New Jersey Republican state Sen. Joe Kyrillos proposed a bill last week in the New Jersey Senate that would stop state universities from charging students mandatory fees that are used to pay for sometimes-questionable campus speakers and lecturers – an idea that should be adopted.
The bill is in response to Rutgers University’s decision to pay $32,000 – $2,000 more than what was offered to Nobel-winning author Toni Morrison – to Nicole “Snooki” Polizzi, a reality television star on MTV’s “Jersey Shore” who Kyrillos described as “a degenerate reality television star who offers neither useful advice nor any appreciable talents,” according to The Daily Caller.
The bill would require students to choose to opt into paying student activity fees rather than the payment being mandatory, as is the case now.
It’s unclear if Kyrillos’ specific technique is the best way to address this issue with a minimal amount of negative repercussions, but the attempt should be commended.
There’s certainly no shortage of controversial campus speakers.
Bristol Palin, daughter of former vice presidential candidate Sarah Palin, was going to be paid a portion of $20,000 as part of a four-person panel paid to speak at Washington University in St. Louis earlier this year before the school canceled the appearance after students protested their fees being used to pay for her pro-abstinence speech.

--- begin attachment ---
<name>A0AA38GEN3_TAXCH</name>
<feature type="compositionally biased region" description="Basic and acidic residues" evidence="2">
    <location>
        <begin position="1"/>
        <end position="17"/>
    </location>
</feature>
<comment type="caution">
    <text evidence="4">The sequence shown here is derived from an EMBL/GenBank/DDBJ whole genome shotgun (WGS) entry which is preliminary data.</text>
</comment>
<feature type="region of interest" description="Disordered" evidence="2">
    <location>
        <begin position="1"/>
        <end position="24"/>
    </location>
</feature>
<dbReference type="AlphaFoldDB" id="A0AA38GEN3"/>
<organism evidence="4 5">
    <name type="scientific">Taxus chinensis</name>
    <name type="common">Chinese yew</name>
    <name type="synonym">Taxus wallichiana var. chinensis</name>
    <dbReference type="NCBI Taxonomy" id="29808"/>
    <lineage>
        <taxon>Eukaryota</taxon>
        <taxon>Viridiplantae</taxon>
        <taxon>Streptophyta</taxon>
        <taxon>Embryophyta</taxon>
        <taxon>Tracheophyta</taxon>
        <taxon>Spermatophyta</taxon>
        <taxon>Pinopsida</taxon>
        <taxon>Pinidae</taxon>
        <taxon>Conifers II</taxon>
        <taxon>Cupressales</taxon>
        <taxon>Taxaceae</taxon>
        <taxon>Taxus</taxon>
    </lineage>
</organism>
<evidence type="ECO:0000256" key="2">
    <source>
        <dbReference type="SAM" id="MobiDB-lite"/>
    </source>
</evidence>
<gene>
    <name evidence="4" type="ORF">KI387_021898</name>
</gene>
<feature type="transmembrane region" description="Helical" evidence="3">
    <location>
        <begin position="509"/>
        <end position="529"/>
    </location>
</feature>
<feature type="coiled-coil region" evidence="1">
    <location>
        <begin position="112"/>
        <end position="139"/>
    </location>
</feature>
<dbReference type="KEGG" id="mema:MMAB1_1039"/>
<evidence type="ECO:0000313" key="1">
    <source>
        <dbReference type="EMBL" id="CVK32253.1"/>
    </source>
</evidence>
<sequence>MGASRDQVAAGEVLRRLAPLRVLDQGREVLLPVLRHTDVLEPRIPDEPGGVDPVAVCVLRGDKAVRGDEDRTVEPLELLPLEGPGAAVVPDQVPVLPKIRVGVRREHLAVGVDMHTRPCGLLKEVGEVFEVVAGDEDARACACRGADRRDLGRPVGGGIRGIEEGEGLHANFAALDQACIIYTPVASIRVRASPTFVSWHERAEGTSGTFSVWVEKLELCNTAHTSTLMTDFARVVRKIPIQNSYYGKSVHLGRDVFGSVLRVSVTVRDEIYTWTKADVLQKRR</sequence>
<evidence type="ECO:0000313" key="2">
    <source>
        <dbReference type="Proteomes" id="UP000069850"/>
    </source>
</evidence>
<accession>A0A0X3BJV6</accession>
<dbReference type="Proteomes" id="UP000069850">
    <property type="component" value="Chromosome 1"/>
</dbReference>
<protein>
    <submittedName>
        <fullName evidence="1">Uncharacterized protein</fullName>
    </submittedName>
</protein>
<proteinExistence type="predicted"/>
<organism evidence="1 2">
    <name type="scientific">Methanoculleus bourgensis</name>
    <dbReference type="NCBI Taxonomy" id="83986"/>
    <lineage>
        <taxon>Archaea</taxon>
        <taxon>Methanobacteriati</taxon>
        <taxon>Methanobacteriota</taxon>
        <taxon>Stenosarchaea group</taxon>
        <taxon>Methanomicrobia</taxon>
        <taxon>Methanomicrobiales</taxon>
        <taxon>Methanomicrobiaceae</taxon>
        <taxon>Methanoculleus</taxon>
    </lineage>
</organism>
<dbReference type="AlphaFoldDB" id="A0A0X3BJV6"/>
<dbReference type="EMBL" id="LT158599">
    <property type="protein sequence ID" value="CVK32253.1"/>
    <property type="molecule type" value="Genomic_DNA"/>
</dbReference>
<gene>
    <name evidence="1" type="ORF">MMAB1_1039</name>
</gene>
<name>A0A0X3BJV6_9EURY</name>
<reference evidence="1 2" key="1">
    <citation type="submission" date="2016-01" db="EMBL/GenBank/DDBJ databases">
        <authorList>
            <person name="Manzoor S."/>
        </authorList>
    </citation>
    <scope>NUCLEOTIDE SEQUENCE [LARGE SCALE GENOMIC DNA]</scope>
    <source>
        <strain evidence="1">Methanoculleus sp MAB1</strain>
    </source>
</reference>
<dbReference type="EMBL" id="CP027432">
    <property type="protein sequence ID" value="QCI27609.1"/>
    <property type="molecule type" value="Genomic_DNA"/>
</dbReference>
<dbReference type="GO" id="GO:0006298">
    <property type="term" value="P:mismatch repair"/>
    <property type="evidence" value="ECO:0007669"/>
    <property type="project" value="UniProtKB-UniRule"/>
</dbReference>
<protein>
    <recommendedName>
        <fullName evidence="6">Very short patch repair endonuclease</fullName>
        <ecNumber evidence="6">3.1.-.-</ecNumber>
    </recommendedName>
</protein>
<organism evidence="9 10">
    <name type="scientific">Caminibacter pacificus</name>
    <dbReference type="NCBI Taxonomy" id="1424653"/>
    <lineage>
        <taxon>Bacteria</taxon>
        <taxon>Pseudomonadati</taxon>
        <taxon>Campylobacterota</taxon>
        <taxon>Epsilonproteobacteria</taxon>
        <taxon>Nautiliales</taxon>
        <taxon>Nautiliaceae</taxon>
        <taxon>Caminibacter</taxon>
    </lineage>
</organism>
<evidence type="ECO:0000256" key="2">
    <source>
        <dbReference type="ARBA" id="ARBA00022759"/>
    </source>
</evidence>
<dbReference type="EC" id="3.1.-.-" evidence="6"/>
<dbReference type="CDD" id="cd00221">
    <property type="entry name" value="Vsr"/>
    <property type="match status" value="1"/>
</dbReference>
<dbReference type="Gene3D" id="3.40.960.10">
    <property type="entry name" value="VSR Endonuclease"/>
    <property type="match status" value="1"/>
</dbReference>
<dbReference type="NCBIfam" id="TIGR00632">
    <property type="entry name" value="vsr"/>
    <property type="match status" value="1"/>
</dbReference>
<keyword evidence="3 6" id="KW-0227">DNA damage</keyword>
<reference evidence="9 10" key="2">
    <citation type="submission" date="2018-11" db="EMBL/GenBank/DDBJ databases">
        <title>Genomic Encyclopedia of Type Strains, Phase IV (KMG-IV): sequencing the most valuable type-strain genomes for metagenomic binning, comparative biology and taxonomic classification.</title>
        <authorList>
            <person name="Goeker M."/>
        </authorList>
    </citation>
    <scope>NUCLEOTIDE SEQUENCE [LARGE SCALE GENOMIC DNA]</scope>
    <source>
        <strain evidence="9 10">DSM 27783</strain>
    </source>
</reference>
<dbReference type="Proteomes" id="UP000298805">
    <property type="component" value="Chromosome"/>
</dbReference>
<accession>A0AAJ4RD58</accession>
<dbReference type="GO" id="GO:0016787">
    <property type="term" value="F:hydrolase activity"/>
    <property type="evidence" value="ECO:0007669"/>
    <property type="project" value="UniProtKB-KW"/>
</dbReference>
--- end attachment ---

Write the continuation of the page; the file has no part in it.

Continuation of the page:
“The Democrats and our friends, liberals, Republicans and abstinent individuals alike, believe this is an irresponsible use of Washington University resources on a 15-minute-fame speaker who contributes little to the intellectual fire of the university,” read a “No Thanks, Bristol” Facebook page created in opposition to Palin’s visit.
In 2006, USF hosted controversial conservative commentator Ann Coulter as part of the University Lecture Series (ULS) at a cost of $35,275, which came from student-paid Activity and Service (A&S) fees.
The controversial nature of some speakers leads many students to boycott events that go against their beliefs. Besides negative feelings toward a speaker, many students may simply not find them interesting. However, it doesn’t stop their money from funding them.
According to Florida Statute 1009.24 10(b), “The student activity and service fees shall be expended for lawful purposes to benefit the student body in general.”
Using fees to pay for speakers that students have little or no interest in seeing could be seen to violate this principle, taking money away from other projects that would benefit the entire school.
Politicians and universities across the U.S. must consider measures similar to the one Kyrillos put forth, as they would fairly end the practice of forcing students to pay for campus speakers that they don’t support.
These measures are needed before more colleges wrongly fund offensive or questionable speakers at students’ expense.